Mustang Bio Announces Rare Pediatric Disease Designation for MB-107 for the Treatment of X-linked Severe Combined Immunodeficiency

WORCESTER, Mass., Aug. 17, 2020 (GLOBE NEWSWIRE) -- Mustang Bio, Inc. (“Mustang”) (NASDAQ: MBIO), a clinical-stage biopharmaceutical company focused on translating today’s medical breakthroughs in cell and gene therapies into potential cures for hematologic cancers, solid tumors and rare genetic diseases, today announced that the U.S. Food and Drug Administration (“FDA”) has granted Rare Pediatric Disease Designation to MB-107,  Mustang’s lentiviral gene therapy for the treatment of X-linked severe combined immunodeficiency (“XSCID”), also known as bubble boy disease, in newly-diagnosed infants. The FDA previously granted Regenerative Medicine Advanced Therapy designation to MB-107 for the treatment of XSCID in newly-diagnosed infants in August 2019. Additionally, the European Medicines Agency granted Advanced Therapy Medicinal Product classification to MB-107 in April 2020.

The FDA grants Rare Pediatric Disease Designation for serious and life-threatening diseases that primarily affect children ages 18 years or younger and affect fewer than 200,000 people in the United States. If Mustang’s Biologics License Application is approved, the company may be eligible to receive a priority review voucher, which can be redeemed to obtain priority review for any subsequent marketing application and may be sold or transferred. This program is intended to encourage development of new drugs and biologics for the prevention and treatment of rare pediatric diseases.

Manuel Litchman, M.D., President and Chief Executive Officer of Mustang, said, “We are very pleased that the FDA has granted Rare Pediatric Disease Designation to MB-107 for XSCID, a life-threatening and rare genetic disorder with limited treatment options, in newly-diagnosed infants. We anticipate that our pivotal clinical program will begin shortly, and we look forward to continuing to work efficiently with the FDA, in order to bring MB-107 to children suffering from this devastating disease as quickly and safely as possible.”

MB-107 is currently being assessed in a Phase 1/2 clinical trial for XSCID in newly diagnosed infants under the age of two at St. Jude Children’s Research Hospital (“St. Jude”), UCSF Benioff Children’s Hospital in San Francisco and Seattle Children’s Hospital. In May 2020, Mustang submitted an investigational new drug application (“IND”) to the FDA to initiate a multi-center Phase 2 clinical trial of MB-107 in newly diagnosed infants with XSCID who are  between two months to two years of age. The trial is expected to enroll 10 patients who, together with 15 patients enrolled in the current multi-center trial led by St. Jude, will be compared with 25 matched historical control patients who have undergone hematopoietic stem cell transplantation (“HSCT”). The primary efficacy endpoint will be event-free survival. The initiation of this trial is expected in early Q4 2020. Mustang is targeting topline data from this trial in the second half of 2022. Another Phase 1/2 clinical trial for XSCID in patients over the age of two years, who have received prior HSCT, is underway at the National Institutes of Health, and Mustang expects to file an IND to the FDA to initiate a multi-center Phase 2 clinical trial in this population in Q4 2020. The product in this second trial will be designated MB-207.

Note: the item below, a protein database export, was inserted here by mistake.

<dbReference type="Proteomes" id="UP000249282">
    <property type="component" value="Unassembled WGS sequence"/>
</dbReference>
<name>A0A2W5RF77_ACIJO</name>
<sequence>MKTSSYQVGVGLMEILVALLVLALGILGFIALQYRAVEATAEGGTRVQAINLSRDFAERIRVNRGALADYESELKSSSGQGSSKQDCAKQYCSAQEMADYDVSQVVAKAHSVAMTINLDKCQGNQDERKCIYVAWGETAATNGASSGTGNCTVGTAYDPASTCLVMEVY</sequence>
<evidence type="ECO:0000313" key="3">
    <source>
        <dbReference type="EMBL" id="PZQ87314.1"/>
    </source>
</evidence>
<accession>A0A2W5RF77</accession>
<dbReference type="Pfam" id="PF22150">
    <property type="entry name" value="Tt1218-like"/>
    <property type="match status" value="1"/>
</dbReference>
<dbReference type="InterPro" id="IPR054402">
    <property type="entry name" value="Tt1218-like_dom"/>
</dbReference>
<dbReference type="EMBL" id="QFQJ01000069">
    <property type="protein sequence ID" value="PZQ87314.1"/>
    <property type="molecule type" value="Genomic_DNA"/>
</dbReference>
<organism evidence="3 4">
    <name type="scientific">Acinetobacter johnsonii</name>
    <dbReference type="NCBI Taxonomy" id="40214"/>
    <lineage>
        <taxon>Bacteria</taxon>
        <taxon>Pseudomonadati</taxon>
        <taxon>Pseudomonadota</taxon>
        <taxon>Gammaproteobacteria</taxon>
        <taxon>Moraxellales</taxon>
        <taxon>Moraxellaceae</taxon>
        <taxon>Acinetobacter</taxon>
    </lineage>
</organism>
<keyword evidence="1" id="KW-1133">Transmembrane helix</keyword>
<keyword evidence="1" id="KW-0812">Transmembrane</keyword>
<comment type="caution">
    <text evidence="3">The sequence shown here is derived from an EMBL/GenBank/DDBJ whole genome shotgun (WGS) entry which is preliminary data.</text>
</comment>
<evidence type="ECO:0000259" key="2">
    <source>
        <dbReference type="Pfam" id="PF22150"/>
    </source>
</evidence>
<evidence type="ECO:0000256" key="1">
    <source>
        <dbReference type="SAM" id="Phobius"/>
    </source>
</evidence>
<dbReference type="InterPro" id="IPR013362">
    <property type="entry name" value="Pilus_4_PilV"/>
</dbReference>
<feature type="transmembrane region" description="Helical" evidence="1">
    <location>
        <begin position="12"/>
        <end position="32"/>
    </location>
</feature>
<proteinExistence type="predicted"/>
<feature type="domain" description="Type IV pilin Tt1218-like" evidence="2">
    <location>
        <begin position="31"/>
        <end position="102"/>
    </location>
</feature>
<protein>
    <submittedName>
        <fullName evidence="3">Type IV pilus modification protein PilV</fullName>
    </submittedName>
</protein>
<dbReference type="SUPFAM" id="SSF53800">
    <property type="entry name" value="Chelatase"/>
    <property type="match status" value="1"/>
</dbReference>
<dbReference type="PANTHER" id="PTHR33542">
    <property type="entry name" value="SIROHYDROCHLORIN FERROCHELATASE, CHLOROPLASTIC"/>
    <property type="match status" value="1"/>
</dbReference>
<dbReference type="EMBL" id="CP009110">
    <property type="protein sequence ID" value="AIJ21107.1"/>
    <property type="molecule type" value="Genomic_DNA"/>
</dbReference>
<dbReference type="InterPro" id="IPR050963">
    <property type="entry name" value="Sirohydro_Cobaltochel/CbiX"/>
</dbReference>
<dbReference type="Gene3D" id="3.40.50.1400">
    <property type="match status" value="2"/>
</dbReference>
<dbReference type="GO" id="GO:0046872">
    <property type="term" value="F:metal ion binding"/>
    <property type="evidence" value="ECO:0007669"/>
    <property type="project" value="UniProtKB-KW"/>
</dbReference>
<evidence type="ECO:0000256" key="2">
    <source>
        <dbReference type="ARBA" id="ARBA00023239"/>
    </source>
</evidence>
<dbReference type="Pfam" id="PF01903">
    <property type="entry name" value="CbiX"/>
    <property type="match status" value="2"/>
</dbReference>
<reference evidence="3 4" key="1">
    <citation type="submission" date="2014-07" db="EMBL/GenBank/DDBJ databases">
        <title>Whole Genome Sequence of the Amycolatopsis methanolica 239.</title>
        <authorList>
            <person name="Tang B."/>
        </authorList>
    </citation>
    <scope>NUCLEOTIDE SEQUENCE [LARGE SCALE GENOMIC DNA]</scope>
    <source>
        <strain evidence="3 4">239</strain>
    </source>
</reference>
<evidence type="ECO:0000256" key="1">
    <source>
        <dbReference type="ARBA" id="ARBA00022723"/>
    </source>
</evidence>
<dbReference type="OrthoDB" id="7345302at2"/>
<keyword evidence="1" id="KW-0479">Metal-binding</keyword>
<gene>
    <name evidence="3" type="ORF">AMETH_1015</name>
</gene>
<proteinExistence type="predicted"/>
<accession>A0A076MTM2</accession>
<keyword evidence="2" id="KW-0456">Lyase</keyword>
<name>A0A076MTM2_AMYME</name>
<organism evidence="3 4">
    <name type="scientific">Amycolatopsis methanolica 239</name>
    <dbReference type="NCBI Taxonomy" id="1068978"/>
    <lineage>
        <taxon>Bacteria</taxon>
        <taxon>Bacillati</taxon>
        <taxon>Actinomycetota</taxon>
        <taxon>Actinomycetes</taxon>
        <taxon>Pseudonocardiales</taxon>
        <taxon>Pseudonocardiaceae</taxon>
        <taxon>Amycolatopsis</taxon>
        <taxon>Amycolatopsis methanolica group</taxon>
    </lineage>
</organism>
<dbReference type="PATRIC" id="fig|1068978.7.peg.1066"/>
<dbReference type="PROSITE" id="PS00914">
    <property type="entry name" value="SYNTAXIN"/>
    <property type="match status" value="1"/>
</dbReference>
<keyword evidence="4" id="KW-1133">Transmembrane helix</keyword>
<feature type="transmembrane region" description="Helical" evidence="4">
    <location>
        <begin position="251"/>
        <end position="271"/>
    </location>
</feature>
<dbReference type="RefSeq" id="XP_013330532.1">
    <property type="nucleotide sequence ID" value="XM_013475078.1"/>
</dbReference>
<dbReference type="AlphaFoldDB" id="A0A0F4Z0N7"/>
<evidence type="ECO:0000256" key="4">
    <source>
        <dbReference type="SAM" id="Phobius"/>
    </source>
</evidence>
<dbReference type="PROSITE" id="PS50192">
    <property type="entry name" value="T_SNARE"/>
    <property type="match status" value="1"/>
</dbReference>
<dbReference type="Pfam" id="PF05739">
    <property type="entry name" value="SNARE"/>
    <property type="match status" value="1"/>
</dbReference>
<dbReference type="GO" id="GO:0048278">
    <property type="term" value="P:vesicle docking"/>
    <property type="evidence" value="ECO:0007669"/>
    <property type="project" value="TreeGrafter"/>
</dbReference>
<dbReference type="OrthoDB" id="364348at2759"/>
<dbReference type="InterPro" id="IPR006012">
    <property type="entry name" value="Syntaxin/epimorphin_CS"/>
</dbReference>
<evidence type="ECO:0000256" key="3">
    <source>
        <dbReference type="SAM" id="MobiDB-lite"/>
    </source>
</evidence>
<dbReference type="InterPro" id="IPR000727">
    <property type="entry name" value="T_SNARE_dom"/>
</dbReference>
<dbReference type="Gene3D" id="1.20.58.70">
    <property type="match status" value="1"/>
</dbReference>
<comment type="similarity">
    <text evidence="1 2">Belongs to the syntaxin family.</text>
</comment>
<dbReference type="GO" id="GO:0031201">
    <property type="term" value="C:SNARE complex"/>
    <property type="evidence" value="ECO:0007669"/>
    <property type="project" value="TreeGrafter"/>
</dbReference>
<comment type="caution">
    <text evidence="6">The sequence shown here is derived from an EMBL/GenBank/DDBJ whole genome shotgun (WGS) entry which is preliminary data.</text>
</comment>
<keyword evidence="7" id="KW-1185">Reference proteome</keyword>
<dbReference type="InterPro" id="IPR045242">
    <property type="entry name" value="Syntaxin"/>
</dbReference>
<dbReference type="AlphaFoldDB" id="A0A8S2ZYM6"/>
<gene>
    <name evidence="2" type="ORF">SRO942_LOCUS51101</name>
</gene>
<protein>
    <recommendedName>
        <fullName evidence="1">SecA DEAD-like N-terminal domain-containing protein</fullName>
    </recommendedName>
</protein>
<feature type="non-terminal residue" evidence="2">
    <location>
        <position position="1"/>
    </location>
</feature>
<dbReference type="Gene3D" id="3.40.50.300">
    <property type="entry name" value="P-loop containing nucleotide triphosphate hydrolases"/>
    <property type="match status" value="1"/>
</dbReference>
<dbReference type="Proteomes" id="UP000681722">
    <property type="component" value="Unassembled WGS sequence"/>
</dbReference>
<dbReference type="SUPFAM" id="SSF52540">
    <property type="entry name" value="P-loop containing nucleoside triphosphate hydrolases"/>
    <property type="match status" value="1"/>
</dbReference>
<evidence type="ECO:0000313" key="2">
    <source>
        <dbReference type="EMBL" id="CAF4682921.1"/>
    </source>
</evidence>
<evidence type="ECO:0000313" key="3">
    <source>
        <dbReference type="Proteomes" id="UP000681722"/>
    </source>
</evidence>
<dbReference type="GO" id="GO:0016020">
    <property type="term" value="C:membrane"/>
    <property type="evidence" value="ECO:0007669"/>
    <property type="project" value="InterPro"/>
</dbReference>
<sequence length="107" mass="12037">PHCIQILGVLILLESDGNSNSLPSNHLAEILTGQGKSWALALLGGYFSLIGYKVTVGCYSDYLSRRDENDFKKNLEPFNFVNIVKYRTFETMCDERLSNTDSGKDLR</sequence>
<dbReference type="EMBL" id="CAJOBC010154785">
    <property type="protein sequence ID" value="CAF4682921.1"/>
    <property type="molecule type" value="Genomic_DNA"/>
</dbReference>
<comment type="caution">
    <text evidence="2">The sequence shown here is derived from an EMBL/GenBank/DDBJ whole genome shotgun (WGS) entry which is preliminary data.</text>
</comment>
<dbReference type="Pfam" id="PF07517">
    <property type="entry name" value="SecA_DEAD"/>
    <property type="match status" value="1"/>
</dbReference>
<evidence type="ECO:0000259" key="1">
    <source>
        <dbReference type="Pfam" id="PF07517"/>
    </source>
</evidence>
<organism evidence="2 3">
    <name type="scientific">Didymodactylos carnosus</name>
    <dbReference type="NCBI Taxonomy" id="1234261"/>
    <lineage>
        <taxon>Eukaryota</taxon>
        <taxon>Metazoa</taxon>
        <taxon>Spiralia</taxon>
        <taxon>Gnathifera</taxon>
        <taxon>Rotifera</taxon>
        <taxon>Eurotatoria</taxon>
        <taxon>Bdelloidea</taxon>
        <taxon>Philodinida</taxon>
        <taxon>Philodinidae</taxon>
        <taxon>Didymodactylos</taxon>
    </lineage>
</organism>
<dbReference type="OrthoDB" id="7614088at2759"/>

About X-linked Severe Combined Immunodeficiency (“XSCID”)
X-linked severe combined immunodeficiency is a rare genetic disorder that occurs in approximately 1 per 225,000 births. It is characterized by the absence or lack of function of key immune cells, resulting in a severely compromised immune system and death by one year of age if untreated. Patients with XSCID have no T-cells or natural killer cells. Although their B-cells are normal in number, they are not functional. As a result, XSCID patients are usually affected by severe bacterial, viral or fungal infections early in life and often present with interstitial lung disease, chronic diarrhea and failure to thrive.

The specific genetic disorder that causes XSCID is a mutation in the gene coding for the common gamma chain (“γc”), a protein that is shared by the receptors for at least six interleukins. These interleukins and their receptors are critical for the development and differentiation of immune cells. The gene coding for γc is known as IL-2 receptor gamma, or IL2RG. Because IL2RG is located on the X-chromosome, XSCID is inherited in an X-linked recessive pattern, resulting in almost all patients being male.

About Mustang Bio
Mustang Bio, Inc. is a clinical-stage biopharmaceutical company focused on translating today’s medical breakthroughs in cell and gene therapies into potential cures for hematologic cancers, solid tumors and rare genetic diseases. Mustang aims to acquire rights to these technologies by licensing or otherwise acquiring an ownership interest, to fund research and development, and to outlicense or bring the technologies to market. Mustang has partnered with top medical institutions to advance the development of CAR T therapies across multiple cancers, as well as a lentiviral gene therapy for XSCID. Mustang is registered under the Securities Exchange Act of 1934, as amended, and files periodic reports with the U.S. Securities and Exchange Commission (“SEC”). Mustang was founded by Fortress Biotech, Inc. (NASDAQ: FBIO). For more information, visit

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Company Contacts:
Jaclyn Jaffe and William Begien
Mustang Bio, Inc.
(781) 652-4500

Investor Relations Contact:
Daniel Ferry
LifeSci Advisors, LLC
(617) 430-7576

Media Relations Contact:
Tony Plohoros
6 Degrees
(908) 591-2839  


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Source: Mustang Bio, Inc.